Commander Uhura is a feminist icon. Her role on the bridge of the USS Enterprise (NCC-1701) marked a turning point: Uhura illustrated that women could go into space. Uhura was not there as a princess to be rescued, not someone’s wife or girlfriend, not there as eye candy or to pick up after the boys, she wasn’t their emotional support and she didn’t fill a mom role. Uhura was not talked down to or treated differently from the rest of the crew.
Uhura showed me that it was normal for women to achieve great things, that we could be taken seriously in male-dominated environments, and that our sexuality was our own. She was never expected to conform to masculine norms but instead offered a normative femininity, quietly challenging the idea of masculinity as the default rather than merely one option. She was there to explore space and talk to aliens, just like the rest of the crew. And just like Spock, Sulu, Chekov, or Scotty, Uhura was a serious character.
Like many fans of the Star Trek, I have had my reservations about rebooting the series. On the one hand, I am cynical about the reasons behind the reboot, which I will sum up thusly: $$$. On the other, I love Star Trek and I want to see the canon continue to grow.
But, not like this. While we all love Zoe Saldana, the actress stepping into the shoes of the legendary Nichelle Nichols in the reboot, this new portrayal of Uhura is a step backwards, undermining the status of the original character and reducing her from an equal role to a woman’s role.
Our reintroduction to Uhura does not have a promising start: Kirk is hitting on Uhura in a bar.
It is basically an on-screen portrayal of why women feel the need to invent boyfriends to deflect unwanted attention. Later, when Kirk is about to be caught making out with Uhura’s roommate, Gaila, he hides under the bed and then watches the exchange between Gaila and Uhura (while she changes her clothes) before he is inevitably discovered and thrown out of the room
Uhura is alone in the way she is treated here: while we do see Kirk in his underwear in the same scene, he’s shown to be happy and in control of the situation while Uhura is depicted as unsafe in her own room. None of the men are shown in a similarly nonconsenting way, nor hit on by someone they’d like to leave them alone, nor groped – accidentally or not – as part of a bar fight. Uhura is sexualized because she is a woman.
After Uhura kicks Kirk out of her room, we get the second surprise: she is in a relationship with Spock. I understand what a reboot is and that it’s an opportunity to take the original premise and boldly go where the original story did not, but that is not the same as just randomly pairing people off. Had Abrams developed the relationship perhaps this could have been an interesting storyline, but as it is, it’s unclear how or why the pair are involved. Nor does it develop the characters in an interesting way.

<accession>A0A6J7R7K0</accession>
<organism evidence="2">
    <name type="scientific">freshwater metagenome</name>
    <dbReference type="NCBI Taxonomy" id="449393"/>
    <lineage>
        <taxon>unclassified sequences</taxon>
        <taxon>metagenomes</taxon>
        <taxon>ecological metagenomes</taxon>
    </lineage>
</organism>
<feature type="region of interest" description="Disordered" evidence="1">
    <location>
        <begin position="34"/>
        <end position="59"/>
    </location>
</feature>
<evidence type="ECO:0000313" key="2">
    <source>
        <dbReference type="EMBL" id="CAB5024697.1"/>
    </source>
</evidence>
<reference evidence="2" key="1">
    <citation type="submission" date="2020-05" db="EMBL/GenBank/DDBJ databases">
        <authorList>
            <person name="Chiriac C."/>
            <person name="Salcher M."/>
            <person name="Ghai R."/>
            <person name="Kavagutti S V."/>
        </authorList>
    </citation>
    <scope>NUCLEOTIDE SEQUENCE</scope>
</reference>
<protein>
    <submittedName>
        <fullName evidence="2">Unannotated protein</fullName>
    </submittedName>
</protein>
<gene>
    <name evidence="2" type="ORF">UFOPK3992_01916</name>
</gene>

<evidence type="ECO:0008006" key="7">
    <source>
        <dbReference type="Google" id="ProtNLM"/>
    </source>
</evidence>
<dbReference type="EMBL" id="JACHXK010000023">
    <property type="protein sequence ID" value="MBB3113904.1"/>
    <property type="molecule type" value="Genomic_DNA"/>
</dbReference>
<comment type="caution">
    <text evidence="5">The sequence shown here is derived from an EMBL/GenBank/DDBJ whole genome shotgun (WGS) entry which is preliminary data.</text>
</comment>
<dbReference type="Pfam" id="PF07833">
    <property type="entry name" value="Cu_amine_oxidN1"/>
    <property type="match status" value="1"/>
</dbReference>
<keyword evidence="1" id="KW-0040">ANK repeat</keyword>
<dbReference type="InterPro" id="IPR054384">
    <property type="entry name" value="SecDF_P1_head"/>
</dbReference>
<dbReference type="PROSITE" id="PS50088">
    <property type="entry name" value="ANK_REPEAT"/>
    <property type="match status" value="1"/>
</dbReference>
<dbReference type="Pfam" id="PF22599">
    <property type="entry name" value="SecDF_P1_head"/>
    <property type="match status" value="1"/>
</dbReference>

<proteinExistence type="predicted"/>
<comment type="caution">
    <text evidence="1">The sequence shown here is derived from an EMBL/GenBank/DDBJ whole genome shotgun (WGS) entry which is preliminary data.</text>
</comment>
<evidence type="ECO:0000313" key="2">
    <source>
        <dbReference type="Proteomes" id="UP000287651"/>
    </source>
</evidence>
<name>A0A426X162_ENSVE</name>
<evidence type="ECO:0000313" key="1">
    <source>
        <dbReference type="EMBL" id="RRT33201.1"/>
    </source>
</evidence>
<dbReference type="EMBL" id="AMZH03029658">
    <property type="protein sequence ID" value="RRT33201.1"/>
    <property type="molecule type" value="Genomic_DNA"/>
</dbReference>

More problematically, it puts Uhura in a position where she has to establish her qualifications for her position on the bridge – something she never had to do in the original series. Surely it would have made more sense for Spock to assign her to the Enterprise based on her merits. But instead, because she is a woman her relationship status must always be foremost and must always conflict with her career. Seventeen-year-old Chekov’s competence is not called into question in the same way, nor is Sulu’s – even after he starts the movie by forgetting the parking brake.
Notably, the relationship carries no negative consequences for Spock.
Uhura is also shown doing the typically-female emotional work in the relationship – expressing care and concern for Spock when he is under stress, despite the fact that he is unable to reciprocate that work because of his background. Holy crap, we just found a parallel between 50 Shades of Grey and the Star Trek reboot. My heart hurts.
And it doesn’t stop there. Into Darkness is perhaps worse. Let us set the stage: here we have Sulu in temporary command, Scotty resigning for ethical reasons, Chekov trying to run engineering in Scotty’s absence, and Uhura having relationship issues with Spock. It’s like she’s turned into Deanna Troi and her role is to draw people out and to illustrate their emotions where they can’t.
This isn’t a Next Generation reboot, and if it were I’d expect Troi to act more professionally than that while out on a mission.
It’s unfortunate that the reboot has lost so much of Gene Roddenberry’s original message. The investment in Kirk’s romantic involvements with aliens was about showing that love is not about appearance – in keeping with many other egalitarian and specifically anti-racist themes in the show.1
In the reboot Uhura is made to do more than double duty: to be an officer and a woman means to endure groping and voyeurism, to do the emotional work of a relationship that doesn’t even make sense, and to prove her qualifications because of her personal life. None of this happened to her in Star Trek: TOS, and none of it happens to any of the men in the reboot.
I loved Uhura in Star Trek: TOS because in her I saw a whole future open up for women. A future where we could be ourselves and achieve in a world that welcomed us, but in JJ Abrams’ reboot I see the same old tropes. That no matter what women are capable of we will always be constrained by men’s insecurities, always expected to be emotional caretakers, always vulnerable to the demands placed on our bodies and sexualities. And that a strong character who happens to be female must always be rewritten into an explicitly feminine role. I have heard many criticisms of the reboot ranging from poor plotting to the near-constant use of lens flare, but ultimately what kills it for me is the way Uhura’s autonomy is undermined.
This is explicitly stated in Plato’s Stepchildren, 1968. ↩